On August 26th the MPO Board held a workshop to consider the advantages and disadvantages of federal transit funding. Two nationally known transit planners, David Vozzolo (HDR, Inc.) and Myrna Valdez (Gannett Fleming, Inc.), briefed the Board on the intricacies of qualifying for Federal Transit Administration (FTA) funding. They also shared success stories from other cities that have secured FTA grants for rail and bus rapid transit projects.
Over the past five years, 100 projects nationwide received funding under highly competitive FTA programs such as New Starts, Small Starts or Core Capacity. Despite the vagaries of the Congressional appropriations process, FTA funding for major capital investment programs has not declined. FTA appropriations have remained remarkably stable and in fact reached almost $2 billion in fiscal year 2013.
Since 2009, median funding ranged from $490 million to $745 million per project, with the feds providing up to 50 percent of a project’s costs. But as with any grant, there are always strings attached. Entering the federal funding “pipeline” can complicate projects and add two to three years to a project’s timeline due to environmental, public involvement and technical requirements.
To qualify for FTA funding, projects go through a rating process. The FTA evaluates projects by criteria such as mobility improvements, environmental benefits, congestion relief, cost effectiveness, economic development and land use. And 50 percent of a project’s rating is determined by the local financial commitment towards capital and operating costs. FTA uses these ratings to recommend projects to Congress for annual appropriations.
Across the county, urban areas are responding in a variety of ways to the competition for scarce federal dollars. Miami Beach’s modern streetcar project, for example, is a public-private partnership with entirely local funding. This is expected to save money and lead to an earlier start up. On the other hand, Ft. Lauderdale’s “Wave” streetcar will be 50 percent federally funded with the city, state, local and regional transit agencies making up the difference. Likewise, Atlanta’s modern streetcar involves a partnership between the city, MARTA, Downtown Improvement District and Atlanta Regional Commission. It was built with 48 percent federal funding and is expected to open this fall.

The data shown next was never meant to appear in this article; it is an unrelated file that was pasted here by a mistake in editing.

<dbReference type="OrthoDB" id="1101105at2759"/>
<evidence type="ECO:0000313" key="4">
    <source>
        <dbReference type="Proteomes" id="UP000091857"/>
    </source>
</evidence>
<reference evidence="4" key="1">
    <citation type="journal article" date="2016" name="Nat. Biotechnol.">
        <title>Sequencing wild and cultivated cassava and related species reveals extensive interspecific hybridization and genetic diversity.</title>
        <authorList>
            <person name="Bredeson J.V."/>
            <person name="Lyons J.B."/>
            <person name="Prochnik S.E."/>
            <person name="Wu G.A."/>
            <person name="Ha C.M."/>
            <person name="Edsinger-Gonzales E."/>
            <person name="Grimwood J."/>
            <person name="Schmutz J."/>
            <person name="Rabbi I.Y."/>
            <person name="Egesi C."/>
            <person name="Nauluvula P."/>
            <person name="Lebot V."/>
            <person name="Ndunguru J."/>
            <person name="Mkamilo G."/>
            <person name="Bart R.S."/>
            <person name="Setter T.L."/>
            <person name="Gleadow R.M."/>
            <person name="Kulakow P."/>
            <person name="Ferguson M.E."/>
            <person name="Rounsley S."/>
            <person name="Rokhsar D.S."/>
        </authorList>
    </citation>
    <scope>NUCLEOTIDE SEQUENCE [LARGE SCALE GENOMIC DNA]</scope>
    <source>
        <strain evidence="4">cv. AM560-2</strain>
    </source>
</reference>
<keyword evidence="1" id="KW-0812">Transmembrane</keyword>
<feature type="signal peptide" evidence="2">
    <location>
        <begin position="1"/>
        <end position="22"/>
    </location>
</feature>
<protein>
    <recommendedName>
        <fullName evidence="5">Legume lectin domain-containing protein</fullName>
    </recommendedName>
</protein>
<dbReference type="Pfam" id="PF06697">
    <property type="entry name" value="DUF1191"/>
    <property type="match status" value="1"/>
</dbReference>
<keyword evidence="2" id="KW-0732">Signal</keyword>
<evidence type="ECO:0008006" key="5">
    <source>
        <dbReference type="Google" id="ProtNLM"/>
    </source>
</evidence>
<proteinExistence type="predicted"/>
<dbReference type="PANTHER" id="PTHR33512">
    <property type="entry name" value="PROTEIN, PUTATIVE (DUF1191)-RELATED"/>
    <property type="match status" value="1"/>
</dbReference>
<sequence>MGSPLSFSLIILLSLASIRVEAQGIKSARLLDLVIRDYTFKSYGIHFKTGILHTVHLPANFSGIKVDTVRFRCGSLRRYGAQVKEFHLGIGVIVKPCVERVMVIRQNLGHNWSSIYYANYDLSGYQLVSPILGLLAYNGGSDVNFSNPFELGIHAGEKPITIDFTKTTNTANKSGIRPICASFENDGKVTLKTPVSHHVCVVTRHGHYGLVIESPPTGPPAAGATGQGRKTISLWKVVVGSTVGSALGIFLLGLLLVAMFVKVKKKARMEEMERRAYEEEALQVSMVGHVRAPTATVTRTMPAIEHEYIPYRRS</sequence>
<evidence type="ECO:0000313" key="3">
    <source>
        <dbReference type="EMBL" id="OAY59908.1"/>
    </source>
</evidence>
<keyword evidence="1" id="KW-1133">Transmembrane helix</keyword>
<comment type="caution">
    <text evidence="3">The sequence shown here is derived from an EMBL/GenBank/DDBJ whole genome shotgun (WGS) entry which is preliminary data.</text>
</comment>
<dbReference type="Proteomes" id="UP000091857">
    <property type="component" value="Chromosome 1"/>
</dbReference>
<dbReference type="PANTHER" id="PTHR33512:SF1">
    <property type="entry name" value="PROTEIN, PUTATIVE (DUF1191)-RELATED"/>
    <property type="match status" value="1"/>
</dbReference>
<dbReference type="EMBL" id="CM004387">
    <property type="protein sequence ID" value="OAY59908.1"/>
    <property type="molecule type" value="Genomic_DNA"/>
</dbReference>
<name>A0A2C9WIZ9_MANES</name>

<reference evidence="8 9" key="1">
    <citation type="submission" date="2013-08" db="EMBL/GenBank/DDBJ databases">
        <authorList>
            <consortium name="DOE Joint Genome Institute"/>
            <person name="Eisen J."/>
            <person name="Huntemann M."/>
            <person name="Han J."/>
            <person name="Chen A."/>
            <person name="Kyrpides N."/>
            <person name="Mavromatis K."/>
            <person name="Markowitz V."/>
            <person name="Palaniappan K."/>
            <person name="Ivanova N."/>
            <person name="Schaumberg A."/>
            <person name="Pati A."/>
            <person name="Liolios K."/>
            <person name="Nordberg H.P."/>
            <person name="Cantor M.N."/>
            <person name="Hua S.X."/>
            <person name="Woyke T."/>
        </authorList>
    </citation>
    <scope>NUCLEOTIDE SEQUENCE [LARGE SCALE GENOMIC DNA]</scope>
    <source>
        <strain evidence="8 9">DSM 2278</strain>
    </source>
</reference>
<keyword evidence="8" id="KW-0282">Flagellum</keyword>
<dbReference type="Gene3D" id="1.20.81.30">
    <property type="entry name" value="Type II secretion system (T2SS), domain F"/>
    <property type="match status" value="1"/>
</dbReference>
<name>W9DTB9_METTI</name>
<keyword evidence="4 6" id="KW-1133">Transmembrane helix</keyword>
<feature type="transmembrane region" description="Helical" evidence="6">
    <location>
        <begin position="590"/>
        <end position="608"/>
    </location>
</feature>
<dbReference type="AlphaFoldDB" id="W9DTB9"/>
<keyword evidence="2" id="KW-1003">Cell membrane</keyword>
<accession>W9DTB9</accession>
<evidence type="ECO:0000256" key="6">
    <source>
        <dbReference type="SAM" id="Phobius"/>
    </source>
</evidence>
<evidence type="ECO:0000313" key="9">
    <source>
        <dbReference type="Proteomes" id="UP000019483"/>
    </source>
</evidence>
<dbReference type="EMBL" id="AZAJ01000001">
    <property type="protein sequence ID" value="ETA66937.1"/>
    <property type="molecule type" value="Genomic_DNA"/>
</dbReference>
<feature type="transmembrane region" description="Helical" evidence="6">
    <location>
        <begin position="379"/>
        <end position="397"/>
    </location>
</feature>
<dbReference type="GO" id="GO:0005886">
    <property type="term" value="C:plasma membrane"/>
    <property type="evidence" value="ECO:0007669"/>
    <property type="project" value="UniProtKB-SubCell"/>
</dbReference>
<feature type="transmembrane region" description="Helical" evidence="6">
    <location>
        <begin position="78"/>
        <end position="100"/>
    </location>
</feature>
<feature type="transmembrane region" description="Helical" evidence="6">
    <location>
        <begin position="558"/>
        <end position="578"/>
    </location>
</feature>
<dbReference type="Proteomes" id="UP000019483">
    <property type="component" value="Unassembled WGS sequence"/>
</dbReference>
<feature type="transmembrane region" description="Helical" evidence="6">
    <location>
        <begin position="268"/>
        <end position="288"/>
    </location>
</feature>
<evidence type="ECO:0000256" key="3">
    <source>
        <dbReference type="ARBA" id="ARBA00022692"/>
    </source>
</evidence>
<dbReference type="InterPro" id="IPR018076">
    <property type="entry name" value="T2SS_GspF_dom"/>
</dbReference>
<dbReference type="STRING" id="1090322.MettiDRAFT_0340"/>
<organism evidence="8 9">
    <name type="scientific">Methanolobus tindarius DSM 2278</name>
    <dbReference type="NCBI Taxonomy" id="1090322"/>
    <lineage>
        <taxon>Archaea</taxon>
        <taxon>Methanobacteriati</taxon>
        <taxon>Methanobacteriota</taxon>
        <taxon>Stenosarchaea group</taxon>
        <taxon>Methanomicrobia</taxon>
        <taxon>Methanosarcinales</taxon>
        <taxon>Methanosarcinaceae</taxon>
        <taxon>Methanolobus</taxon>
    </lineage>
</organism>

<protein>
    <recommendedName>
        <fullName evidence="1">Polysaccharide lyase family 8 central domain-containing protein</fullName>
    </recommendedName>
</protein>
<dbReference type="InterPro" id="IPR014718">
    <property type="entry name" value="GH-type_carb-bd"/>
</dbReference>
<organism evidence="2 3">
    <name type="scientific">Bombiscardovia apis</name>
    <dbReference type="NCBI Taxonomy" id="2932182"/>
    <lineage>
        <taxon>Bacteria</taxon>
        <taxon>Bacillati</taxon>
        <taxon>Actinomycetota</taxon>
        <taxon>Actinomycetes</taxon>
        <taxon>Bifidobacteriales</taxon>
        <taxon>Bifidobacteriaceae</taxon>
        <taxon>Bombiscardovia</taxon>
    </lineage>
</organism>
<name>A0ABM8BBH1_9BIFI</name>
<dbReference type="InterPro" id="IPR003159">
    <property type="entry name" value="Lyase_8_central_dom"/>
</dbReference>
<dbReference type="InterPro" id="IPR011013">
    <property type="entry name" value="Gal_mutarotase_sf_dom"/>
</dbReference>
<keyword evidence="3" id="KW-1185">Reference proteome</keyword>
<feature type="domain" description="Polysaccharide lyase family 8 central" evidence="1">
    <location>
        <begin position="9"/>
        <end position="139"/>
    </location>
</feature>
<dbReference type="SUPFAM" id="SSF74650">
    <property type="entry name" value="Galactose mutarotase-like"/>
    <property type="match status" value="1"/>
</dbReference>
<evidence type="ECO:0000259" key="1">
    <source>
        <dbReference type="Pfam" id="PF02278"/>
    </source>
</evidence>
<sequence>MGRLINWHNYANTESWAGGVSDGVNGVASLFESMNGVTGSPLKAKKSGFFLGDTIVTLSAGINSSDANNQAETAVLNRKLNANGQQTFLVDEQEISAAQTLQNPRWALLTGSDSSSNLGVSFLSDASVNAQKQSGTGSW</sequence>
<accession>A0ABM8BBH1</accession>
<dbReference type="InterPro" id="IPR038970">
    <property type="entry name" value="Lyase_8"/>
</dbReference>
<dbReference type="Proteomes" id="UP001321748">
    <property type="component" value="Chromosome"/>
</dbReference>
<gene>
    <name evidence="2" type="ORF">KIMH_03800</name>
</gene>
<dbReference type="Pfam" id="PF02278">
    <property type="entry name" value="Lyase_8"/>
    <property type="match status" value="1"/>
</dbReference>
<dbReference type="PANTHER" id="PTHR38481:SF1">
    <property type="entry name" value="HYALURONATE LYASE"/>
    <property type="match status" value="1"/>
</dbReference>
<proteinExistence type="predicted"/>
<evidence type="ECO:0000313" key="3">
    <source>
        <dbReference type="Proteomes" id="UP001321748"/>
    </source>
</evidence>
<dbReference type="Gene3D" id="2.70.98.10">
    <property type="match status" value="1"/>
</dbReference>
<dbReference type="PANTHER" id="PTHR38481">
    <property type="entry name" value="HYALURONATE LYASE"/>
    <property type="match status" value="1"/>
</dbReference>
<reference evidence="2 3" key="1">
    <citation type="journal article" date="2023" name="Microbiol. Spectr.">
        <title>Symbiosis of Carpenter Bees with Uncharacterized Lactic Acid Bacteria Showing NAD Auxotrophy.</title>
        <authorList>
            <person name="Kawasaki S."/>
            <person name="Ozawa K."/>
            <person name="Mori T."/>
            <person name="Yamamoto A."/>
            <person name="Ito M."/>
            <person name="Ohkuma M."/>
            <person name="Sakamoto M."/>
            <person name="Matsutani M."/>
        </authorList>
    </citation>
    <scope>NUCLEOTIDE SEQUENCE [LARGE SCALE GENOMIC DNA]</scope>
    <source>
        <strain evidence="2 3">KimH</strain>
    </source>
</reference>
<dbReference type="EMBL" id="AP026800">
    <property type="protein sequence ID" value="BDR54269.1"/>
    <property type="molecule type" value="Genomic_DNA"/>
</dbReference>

What lessons can Hillsborough County learn from these examples? To be successful in the quest for federal funding, the experts advised:
- Present a solid business case for the projectontent
- Demonstrate strong public and stakeholder support
- Secure non-Federal capital and operating funds
- Prove your management and technical capabilities
- Be patient (but only a little bit)
- Partner with agencies to promote reinvestment in major activity centers as compact walkable places
- Develop enforceable Transit Oriented Development policies
- Build ridership on existing systems and educate the public on ALL the benefits of transit
- For ridership expansion, target Millennials and the elderly
- Pass a transportation referendum to fund operations and the local share of capital costs.
For more information, email Beth Alden or phone 813/273-3774 x 318.